RARE—AND VALU­ABLE. VAN DER STRAETEN’S ONE-OF-A-KIND AND LIM­ITED EDI­TION WORKS REG­U­LARLY SELL FOR SIX FIG­URES AND, LIKE WORKS OF ART, ARE IN­CREAS­INGLY SOUGHT AF­TER ON THE SEC­ONDARY MAR­KET

he feels an ob­ject is flaw­less when it “at­tracts you and glows in a mys­te­ri­ous way.”

I ask where his ob­ses­sion orig­i­nates. He tells me one need only look to the his­tory of the French dec­o­ra­tive arts, re­plete with tales of ar­ti­sans striv­ing for per­fec­tion. He is par­tic­u­larly in­flu­enced by the elab­o­rate fur­ni­ture of the 18th­cen­tury baroque pe­riod, which was made with metic­u­lous at­ten­tion to de­tail. Ja­panese aes­thet­ics also in­flu­ence him. “I love their mix of mod­ernism, their re­spect for tra­di­tion and their pre­oc­cu­pa­tion with sim­plic­ity. Ja­panese de­sign is all about hav­ing one strong idea and bring­ing it to life with per­fect craftsmanship.”

His in­fat­u­a­tion with per­fec­tion also stems from the fact he be­gan his ca­reer as a jew­ellery de­signer. Since grad­u­at­ing from art school in 1985, he has made jew­ellery for Chris­tian Lacroix, Yves Saint Lau­rent and his own epony­mous brand. He also con­cep­tu­alised the bot­tle for Dior’s J’adore fra­grance (“It’s an in­trigu­ing ob­ject,” he says of the bot­tle pop­u­larised by ac­tress Char­l­ize Theron. “With its long, elon­gated neck, it evokes fem­i­nin­ity, an­tiq­uity, and yet it’s very mod­ern”).

How does jew­ellery de­sign re­late to per­fec­tion­ism? Are jew­ellers no­to­ri­ous for be­ing per­fec­tion­ists? “No, but as a jew­ellery de­signer you work on a very small scale. You’re cre­at­ing some­thing pre­cious, some­thing worn by women, so you tend to think in terms of pre­ci­sion, soft­ness, move­ment. It has to be del­i­cate. You think in terms of tiny ob­jects, of

de­tails that span half a mil­lime­tre, so when you be­gin work­ing on a larger scale your ob­jects tend to keep this level of pre­cious­ness.”

Van der Straeten opened his gallery in the Marais dis­trict of Paris in 1999. By 2004 he had his own bronze and cab­i­net-mak­ing work­shops. He has al­ways worked for him­self. “I’m very lucky to have al­ways been in­de­pen­dent,” he says. “It’s very sat­is­fy­ing as a de­signer to have to­tal free­dom over what you can do.”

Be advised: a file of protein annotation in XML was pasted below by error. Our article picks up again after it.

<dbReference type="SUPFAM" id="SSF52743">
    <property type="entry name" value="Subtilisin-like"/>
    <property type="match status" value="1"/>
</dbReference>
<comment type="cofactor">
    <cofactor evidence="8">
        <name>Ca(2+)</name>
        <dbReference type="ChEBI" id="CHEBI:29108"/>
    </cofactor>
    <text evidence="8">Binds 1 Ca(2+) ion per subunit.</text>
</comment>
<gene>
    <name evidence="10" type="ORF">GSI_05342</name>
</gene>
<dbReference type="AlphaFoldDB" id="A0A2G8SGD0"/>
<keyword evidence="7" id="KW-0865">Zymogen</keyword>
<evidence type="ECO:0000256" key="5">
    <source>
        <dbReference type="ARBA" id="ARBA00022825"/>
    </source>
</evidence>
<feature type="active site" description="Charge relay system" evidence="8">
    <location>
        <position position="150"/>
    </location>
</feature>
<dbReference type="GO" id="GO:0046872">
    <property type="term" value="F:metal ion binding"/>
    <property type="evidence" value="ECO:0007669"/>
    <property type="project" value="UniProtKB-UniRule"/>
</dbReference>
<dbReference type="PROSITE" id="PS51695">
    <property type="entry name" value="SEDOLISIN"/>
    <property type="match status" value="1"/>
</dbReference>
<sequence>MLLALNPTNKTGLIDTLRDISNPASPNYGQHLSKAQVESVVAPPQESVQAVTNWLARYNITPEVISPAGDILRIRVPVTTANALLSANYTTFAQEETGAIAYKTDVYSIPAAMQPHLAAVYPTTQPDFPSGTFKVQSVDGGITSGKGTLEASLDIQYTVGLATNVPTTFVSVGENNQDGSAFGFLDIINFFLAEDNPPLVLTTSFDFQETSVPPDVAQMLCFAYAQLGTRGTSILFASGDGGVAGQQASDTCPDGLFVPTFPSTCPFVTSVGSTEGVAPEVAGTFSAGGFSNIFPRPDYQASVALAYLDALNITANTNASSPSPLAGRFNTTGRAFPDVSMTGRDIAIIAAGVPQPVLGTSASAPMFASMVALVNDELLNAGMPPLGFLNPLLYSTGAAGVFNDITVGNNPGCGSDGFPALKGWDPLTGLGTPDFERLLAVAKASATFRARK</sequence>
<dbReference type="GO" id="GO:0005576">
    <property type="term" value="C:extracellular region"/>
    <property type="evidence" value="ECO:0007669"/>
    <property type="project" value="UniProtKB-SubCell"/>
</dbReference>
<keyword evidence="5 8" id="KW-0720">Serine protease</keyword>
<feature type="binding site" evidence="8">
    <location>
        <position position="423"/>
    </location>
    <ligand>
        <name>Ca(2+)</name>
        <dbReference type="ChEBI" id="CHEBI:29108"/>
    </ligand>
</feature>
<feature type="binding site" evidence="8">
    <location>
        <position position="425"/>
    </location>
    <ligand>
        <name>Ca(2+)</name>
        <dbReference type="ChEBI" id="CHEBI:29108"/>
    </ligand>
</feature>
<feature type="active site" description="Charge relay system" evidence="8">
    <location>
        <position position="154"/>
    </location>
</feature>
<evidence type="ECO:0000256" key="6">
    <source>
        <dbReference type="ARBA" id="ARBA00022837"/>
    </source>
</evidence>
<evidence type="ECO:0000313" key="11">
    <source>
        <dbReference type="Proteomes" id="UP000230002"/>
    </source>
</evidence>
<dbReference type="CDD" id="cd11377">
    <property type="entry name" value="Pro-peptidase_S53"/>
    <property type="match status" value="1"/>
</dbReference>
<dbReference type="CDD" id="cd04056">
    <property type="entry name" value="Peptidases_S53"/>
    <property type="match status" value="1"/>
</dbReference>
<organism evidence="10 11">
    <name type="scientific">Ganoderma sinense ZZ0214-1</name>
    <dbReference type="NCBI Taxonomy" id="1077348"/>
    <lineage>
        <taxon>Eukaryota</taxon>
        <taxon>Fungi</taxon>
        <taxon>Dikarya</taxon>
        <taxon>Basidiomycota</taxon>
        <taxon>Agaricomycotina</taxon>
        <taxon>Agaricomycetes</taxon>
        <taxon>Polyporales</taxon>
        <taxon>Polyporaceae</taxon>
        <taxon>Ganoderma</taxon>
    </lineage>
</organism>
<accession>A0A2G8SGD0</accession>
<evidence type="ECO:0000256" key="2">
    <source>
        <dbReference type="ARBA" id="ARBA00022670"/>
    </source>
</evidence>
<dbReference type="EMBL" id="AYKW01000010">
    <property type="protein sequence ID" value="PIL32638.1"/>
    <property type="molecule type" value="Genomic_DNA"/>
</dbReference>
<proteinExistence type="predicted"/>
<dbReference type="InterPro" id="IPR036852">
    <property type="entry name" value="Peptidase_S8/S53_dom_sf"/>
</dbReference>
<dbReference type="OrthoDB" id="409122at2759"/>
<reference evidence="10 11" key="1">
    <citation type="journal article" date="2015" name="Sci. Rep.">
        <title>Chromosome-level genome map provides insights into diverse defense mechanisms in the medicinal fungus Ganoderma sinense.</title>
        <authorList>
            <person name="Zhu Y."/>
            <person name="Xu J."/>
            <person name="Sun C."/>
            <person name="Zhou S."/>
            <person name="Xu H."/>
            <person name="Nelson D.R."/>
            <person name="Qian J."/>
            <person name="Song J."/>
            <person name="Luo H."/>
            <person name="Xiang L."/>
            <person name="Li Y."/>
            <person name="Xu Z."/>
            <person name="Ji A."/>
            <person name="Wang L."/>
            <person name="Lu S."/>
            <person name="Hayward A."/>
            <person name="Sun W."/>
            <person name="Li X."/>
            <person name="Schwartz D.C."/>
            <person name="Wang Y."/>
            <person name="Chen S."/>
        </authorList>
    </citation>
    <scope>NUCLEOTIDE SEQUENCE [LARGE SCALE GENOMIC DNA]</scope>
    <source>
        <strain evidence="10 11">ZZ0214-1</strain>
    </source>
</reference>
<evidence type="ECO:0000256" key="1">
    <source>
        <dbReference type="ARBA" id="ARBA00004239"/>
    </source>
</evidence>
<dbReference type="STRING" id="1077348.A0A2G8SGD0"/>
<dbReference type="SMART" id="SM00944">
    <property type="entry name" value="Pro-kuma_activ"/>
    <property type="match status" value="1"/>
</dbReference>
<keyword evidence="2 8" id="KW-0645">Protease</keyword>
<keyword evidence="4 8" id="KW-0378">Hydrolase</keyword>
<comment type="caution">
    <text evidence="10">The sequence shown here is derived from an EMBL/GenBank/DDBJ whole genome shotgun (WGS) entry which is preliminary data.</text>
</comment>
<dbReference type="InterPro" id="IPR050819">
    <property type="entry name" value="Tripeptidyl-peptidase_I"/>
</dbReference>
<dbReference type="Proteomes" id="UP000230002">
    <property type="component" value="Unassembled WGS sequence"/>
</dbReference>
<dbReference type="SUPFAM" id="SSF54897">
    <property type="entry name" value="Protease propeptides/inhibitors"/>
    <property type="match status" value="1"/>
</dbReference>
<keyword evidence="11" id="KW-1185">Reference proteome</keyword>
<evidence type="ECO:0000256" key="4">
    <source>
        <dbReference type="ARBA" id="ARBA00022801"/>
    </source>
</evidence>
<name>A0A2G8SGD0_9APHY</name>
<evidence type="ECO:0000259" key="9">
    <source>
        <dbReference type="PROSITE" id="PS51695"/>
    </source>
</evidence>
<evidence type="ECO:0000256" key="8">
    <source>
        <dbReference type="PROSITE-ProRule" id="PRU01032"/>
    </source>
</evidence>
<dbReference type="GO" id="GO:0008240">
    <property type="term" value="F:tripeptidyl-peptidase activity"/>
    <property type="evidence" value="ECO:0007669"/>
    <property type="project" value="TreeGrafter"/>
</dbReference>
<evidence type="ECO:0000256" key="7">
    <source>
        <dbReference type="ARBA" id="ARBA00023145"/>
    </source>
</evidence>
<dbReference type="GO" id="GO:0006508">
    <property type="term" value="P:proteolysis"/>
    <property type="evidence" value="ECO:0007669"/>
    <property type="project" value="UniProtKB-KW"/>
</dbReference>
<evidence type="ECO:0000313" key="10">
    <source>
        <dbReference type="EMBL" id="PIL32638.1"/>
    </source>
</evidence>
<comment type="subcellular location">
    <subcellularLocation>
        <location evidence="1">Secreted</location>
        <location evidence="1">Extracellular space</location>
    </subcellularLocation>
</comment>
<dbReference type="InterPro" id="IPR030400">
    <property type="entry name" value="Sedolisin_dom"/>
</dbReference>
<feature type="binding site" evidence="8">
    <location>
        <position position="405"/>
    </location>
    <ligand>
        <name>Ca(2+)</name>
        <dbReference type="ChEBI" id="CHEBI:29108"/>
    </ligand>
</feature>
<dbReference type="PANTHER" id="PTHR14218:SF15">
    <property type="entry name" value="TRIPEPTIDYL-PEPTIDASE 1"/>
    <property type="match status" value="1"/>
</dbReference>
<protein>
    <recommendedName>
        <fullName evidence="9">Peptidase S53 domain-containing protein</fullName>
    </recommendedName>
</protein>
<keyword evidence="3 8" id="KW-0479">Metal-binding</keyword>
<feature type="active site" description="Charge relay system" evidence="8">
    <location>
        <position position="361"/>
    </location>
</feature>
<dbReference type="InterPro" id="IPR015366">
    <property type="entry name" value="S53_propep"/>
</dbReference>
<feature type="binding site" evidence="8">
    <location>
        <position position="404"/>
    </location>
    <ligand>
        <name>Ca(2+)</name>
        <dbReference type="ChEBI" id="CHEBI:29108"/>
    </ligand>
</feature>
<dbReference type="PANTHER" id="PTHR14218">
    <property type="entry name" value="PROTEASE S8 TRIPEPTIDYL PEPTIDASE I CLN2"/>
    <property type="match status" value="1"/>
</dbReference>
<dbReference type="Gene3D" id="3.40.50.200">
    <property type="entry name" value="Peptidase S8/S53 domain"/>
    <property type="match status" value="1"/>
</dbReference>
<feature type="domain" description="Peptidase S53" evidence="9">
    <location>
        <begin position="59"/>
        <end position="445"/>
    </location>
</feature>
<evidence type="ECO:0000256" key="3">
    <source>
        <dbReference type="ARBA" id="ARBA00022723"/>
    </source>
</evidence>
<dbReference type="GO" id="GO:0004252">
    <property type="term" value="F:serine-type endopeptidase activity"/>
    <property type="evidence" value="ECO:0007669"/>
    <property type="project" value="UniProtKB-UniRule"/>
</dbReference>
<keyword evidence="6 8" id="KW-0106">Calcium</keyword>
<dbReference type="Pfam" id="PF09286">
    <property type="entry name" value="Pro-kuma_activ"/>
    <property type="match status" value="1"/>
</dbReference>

In 2008 he was ap­pointed a cheva­lier in the Or­der of Arts and Let­ters, and in 2012 he be­came a mem­ber of the Comité Col­bert, an or­gan­i­sa­tion founded in 1954 by Jean-jac­ques Guer­lain to pro­mote the lux­ury sec­tor. His work is in nu­mer­ous gal­leries around the world, in­clud­ing the Flore Gallery in Brus­sels, the Karsten Greve Gallery in St Moritz, Switzer­land, and the Ralph Pucci Gallery in New York.

This month, Van der Straeten’s work fea­tures in the open­ing ex­hi­bi­tion of Ralph Pucci’s new 10,000-square-foot gallery in Los An­ge­les. He will also be part of a ma­jor ex­hi­bi­tion at the Na­tional Mu­seum of Mod­ern Art in Paris from March 23. He will show three ob­jects, which will be part of a di­a­logue with art deco pieces of fur­ni­ture as well as con­tem­po­rary cre­ations from Sèvres and Van Cleef & Ar­pels jew­ellery from the 1930s.

Van der Straeten de­scribes him­self as “cu­ri­ous” and his in­spi­ra­tions “eclec­tic.” In the end, he says, true per­fec­tion in de­sign hinges on the in­ter­min­gling of com­ple­men­tary and con­flict­ing in­flu­ences. “Any­one should feel free to mix what­ever they like,” says the de­signer. “An in­te­rior should show its owner’s per­son­al­ity in­stead of try­ing to erase it by mak­ing it look per­fect and dull. An in­te­rior is more mu­si­cal and whim­si­cal if dif­fer­ent pe­ri­ods and styles com­bine and some­times fight.”

This ap­pre­ci­a­tion for dy­namism and con­flict is ev­i­dent in the dis­parate pool of his idols—ger­rit Ri­etveld, Shigeru Ban, Charles Ren­nie Mack­in­tosh, Josef Hoff­mann and Pierre Chareau. The Mies van der Rohe pav­il­ion in Barcelona is in his view the “epit­ome of el­e­gance and moder­nity.” Is it im­por­tant to look to the past to in­no­vate? “Cre­ation does not gen­er­ate it­self from noth­ing­ness,” he says. “It is cru­cial to em­brace and un­der­stand the cre­ativ­ity of the past. It gives more soul to any cre­ation and links it to our col­lec­tive mem­ory.” Rev­er­ent and re­bel­lious, Van der Straeten is ce­ment­ing his place in our col­lec­tive mem­ory, too.

CAP­TION LEDE Cap­tion xxxxx xxx xxxxxxx xxx xxxxxxx xxx xxxxxxxx xxx xxx xxxxxxx xxx xxxxxxxx xxx xxxx xxxxxxx.poressi dolup­tis do­lo­rum et even­tem­pos dusapid quatem­porero te nam, qu­ostin cturen­dandi opta in none­sendae. Nam re volorio opta et veri simen­du­cia sed qui illupta ssi­me­nis sit molen­den­dit mo­lent

TALK­ING PIECES The owner of this apart­ment in the Faubourg Saint-an­toine dis­trict of Paris dis­plays a se­lec­tion of Hervé Van der Straeten’s pieces, in­clud­ing his Cap­sule foot­stools, Chi­noise lamp and Trace side ta­bles

CLASS ACT A Louis XVI sofa is the sole clas­si­cal el­e­ment in this Parisian apart­ment’s liv­ing area. The Cap­sule foot­stool, Mon­drian cof­fee table, Epines floor lamps and pot sculp­ture are all by Hervé Van der Straeten. The mo­bile is by Xavier Veil­han